Galley Gossip: Can Passengers View Pornography on the Airplane?

Photo courtesy: Bekathwia

From time to time I get questions from readers who want to know what the rules are regarding viewing pornography in flight now that Wi-Fi is available on board most airplanes. Thankfully, it hasn’t been much of an issue (knock on wood). But planes are crowded, personal space barely exits, and when passengers do things they shouldn’t, well, they usually get caught.

Last week on a flight from New York to Fort Lauderdale, a coworker had to ask a 10-year-old boy to turn off the erotica and to fasten his seatbelt. On either side of him sat his younger brother and sister. Across the aisle were his parents who had no idea what was going on until we informed them why he may have been holding the computer screen so close to his face. On a different flight another passenger was caught reading a Playboy Magazine. Next to him sat his young son. What gave this man away was the opened centerfold he was eyeing up and down. When a flight attendant politely asked him to put it away, he yelled at her for embarrassing him.

How common is it to see someone watching something rather risqué on a laptop, iPad, tablet or even the in-flight entertainment system in the air? I can only think of a few instances I’ve seen something that might raise a few eyebrows. When this happens, I’ll gently inform the passenger that there are children on board and remind them that other passengers seated nearby might find what they’re viewing distasteful. Nine times out of ten they’ll either fast forward through the scene or turn it off – end of story.

Do passengers ever complain about the content of something that a different passenger is watching? I’ve never had anyone rat someone out for watching pornography in flight. But I do get a lot of complaints about kids watching movies or playing video games that are too loud. Most parents forget to bring headphones for their little ones. I always hate having to tell a nice family to turn it down, but rules are rules and they apply to everyone, even those under 2 feet tall.

Is there a firm policy on how to handle passengers who are watching adult content openly? Pornography is not allowed on the airplane. If a flight attendant does come across it, we’ll discreetly ask the passenger to put it away. If that doesn’t work, we might issue a written warning. The warning informs the passenger what will happen if they choose not to comply. Refusing to obey crew instruction is a federal offense.

Distracted driving rules drive you to distraction

Road trips are a staple of summer travel. You load up the car, cram in the kids and put the pedal to the metal. Well, it’s not that simple any more. The rules with which you have to contend vary from state to state, especially when it comes to distracted driving (also “known as get off your cell phone while driving”). Can you go hands free? Should you just shut up and drive? It depends on the state.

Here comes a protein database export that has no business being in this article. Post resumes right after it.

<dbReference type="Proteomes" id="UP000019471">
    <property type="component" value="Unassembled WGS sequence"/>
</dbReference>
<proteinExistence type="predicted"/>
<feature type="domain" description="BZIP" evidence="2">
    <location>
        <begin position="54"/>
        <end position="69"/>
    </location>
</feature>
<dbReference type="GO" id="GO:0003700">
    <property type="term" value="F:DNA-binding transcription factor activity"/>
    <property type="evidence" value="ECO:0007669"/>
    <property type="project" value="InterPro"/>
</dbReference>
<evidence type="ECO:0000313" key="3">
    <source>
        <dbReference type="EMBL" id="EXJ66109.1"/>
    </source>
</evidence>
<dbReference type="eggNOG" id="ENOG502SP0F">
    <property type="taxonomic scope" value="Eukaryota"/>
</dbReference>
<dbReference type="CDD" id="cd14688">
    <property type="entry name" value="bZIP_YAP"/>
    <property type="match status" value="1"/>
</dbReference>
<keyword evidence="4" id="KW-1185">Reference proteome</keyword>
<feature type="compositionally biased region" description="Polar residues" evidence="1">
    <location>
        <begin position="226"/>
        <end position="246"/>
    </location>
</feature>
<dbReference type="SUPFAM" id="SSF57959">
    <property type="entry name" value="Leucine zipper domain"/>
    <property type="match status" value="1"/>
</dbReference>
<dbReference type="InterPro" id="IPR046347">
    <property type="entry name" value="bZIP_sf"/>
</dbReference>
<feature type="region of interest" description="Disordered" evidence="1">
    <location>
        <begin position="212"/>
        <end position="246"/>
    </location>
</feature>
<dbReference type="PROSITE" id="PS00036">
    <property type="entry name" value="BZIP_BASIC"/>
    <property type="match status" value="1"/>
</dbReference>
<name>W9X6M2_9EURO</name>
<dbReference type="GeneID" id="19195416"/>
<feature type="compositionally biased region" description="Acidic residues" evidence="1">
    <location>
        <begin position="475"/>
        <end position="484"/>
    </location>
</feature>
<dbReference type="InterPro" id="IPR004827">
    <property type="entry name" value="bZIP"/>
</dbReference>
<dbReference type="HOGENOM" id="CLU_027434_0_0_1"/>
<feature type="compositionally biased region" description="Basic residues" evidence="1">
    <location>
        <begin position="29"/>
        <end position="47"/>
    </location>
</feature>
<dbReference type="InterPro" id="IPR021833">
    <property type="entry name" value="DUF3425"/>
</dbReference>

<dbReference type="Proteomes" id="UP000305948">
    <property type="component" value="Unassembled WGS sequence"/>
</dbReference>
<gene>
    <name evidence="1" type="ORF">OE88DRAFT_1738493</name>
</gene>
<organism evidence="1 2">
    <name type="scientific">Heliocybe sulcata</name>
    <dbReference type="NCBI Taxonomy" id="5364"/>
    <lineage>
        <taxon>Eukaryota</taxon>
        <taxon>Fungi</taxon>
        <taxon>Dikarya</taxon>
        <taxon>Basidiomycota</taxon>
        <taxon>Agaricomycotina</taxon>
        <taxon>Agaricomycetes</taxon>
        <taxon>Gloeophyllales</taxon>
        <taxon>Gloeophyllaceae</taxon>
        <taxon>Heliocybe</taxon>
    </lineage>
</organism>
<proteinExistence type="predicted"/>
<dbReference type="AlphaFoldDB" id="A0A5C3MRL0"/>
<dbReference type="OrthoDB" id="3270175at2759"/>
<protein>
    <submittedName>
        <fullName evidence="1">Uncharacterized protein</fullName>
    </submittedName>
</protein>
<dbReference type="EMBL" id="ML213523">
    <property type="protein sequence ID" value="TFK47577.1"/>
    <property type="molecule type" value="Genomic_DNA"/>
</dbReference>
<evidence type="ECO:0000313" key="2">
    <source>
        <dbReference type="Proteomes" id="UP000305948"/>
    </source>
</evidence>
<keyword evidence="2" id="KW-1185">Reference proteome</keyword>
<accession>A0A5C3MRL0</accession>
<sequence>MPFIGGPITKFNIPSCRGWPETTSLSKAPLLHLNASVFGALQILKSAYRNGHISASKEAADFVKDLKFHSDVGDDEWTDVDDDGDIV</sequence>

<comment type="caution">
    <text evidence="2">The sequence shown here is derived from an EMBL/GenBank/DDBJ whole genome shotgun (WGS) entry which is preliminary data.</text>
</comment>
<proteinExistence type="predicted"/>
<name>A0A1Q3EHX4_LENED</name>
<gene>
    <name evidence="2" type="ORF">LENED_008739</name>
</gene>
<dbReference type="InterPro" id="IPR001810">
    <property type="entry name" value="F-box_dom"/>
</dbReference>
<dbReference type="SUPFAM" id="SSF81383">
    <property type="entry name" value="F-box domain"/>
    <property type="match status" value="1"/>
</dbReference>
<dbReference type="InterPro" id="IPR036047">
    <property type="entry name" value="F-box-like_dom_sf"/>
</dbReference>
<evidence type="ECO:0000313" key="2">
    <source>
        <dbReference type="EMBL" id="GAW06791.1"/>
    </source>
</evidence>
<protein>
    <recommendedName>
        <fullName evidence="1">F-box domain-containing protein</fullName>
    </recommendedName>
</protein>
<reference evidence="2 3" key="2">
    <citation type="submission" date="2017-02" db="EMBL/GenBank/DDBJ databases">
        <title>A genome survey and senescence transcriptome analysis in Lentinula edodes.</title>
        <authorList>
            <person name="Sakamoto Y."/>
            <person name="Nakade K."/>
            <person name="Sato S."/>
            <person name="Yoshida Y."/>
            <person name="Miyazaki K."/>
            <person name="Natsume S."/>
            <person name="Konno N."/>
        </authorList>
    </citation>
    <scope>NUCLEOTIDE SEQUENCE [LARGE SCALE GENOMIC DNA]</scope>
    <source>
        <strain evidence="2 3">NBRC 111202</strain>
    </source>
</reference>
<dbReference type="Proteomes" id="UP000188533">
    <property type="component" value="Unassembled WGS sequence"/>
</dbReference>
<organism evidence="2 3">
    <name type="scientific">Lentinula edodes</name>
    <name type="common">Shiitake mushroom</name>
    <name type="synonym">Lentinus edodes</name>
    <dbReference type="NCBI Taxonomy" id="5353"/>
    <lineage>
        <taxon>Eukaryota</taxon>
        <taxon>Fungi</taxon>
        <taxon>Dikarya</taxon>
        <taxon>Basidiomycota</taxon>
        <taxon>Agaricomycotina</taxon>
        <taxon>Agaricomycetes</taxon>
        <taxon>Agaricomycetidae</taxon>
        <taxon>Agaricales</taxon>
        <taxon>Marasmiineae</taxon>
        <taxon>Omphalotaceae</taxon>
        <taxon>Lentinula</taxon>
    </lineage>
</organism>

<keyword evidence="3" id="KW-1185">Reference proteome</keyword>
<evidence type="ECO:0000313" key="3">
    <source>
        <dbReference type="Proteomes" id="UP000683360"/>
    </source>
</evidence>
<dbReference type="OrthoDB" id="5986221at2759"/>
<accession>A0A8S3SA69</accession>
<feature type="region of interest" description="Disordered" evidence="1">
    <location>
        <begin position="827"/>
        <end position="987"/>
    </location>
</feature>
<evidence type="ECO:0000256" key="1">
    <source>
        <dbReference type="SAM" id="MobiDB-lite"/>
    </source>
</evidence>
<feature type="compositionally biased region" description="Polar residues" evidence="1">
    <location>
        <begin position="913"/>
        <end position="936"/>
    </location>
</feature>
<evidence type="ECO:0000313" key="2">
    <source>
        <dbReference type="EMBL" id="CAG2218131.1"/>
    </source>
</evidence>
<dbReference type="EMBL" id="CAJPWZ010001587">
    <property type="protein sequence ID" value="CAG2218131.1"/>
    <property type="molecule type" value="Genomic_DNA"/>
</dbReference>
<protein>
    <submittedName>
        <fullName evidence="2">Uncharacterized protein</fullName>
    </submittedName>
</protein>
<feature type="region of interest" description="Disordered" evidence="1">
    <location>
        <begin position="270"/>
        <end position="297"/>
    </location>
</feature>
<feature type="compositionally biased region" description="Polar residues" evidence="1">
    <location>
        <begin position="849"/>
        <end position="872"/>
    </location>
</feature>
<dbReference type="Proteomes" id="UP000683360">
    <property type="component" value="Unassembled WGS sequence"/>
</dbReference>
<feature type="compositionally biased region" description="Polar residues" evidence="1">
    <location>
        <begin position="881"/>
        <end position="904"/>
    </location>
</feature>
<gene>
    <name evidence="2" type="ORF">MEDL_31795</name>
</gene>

We’ve become more reliant on our cell phones, and not just for talking. Travel apps abound, and iPhones, BlackBerry devices and Androids laden with them help us communicate with each other to get local color, find hotels and cheap gas and even get from Point A to Point B without getting lost. All these tools that make travel easier could make driving safely harder, as you desperately need to monitor the Twitter public timeline while blowing down the highway at an absurd rate of speed.

Well, it turns out that keeping track of distracted driving rules from state to state, particularly if you’re on a long road trip, can lead you into distracted driving. Simply put: trying to obey the law can cause you to break it.Distracted driving laws, according to MSNBC, are far from uniform:

So far, 30 states – and some local jurisdictions, including Chicago and Phoenix – now have laws that address using cell phones or sending text messages while driving. Fines range from $20 to $150 for the first offense.

Unfortunately, the laws aren’t uniform. One state may ban handheld phone use in cars while another may allow it. Texting while driving is banned in dozens of states, but will result in a ticket in others only if you get into an accident.

Just keeping track of distracted driving laws can distract the heck out of you. So, you may want to print them out, MSNBC suggests, particularly since these laws aren’t always posted at state borders. A better idea, I think, is to e-mail or text them to yourself … which only works in states where you can use your cell phone while driving. D’oh!

Even better? Bring a copilot.

[photo by Lord Jim via Flickr]